Ancient Pneumatics Transformed during the Early Modern Period

In: Nuncius
Matteo Valleriani Max Planck Institute for the History of Science, Berlin, Germany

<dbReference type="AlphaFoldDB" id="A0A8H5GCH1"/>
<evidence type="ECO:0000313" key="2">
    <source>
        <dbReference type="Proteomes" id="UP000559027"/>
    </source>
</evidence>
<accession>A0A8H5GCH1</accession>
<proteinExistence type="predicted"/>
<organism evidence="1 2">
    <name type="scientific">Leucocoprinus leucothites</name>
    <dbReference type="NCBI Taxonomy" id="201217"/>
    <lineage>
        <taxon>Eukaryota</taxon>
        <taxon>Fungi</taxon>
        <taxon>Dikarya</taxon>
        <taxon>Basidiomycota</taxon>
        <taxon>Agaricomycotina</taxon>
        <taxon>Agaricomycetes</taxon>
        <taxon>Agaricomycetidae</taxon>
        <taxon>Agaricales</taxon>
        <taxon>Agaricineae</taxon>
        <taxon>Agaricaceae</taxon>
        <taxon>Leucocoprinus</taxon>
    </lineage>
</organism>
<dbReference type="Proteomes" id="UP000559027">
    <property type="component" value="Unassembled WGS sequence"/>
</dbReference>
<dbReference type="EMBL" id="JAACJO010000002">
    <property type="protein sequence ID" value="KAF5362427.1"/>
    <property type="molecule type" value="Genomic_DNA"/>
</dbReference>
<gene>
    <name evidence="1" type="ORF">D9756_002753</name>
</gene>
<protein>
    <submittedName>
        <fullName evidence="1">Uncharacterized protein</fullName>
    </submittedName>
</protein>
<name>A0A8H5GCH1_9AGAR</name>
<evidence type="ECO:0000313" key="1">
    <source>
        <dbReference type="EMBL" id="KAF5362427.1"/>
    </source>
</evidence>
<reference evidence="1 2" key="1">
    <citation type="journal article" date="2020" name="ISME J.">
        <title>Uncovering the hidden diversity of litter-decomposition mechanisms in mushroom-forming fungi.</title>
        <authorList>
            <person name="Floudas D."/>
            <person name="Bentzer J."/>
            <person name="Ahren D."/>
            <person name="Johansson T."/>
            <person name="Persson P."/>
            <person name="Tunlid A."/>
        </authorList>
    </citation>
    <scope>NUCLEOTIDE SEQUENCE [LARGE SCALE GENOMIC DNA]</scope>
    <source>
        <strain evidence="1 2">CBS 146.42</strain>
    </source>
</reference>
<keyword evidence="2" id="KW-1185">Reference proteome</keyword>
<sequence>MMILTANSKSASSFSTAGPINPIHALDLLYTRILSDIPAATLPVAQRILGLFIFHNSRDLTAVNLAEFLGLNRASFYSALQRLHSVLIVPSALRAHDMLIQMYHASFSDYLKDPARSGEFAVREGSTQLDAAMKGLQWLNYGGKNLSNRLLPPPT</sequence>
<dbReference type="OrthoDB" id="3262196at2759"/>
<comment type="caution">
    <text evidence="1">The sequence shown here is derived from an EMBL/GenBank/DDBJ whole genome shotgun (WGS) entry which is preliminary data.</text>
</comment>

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The paper aims to show how sixteenth century hydraulic and pneumatic engineers appropriated ancient science and technology – codified in the text of Hero of Alexandria’s Pneumatics – to enter into scientific discourse, for instance, with natural philosophers. They drew on the logical structure, content and narrative style passed down from antiquity to generate and codify their own theoretical approach and to document their new technological achievements. They did so by using the form of commented and enlarged editions, just as Aristotelian natural philosophers had been doing for centuries. The argument aims to detail the exact role of ancient science and the process of transformation it underwent during the early modern period. In particular, it aims to show how pneumatic engineers first tested the ancient technology codified by Hero while carrying out their own practical activities. Once these tests were successfully concluded, in the spirit of early modern humanism they finally presented these activities as being associated with the work of their discipline’s most authoritative author, Hero of Alexandria, whose technology was tested during the construction of the hydraulic and pneumatic system of the garden of Pratolino.

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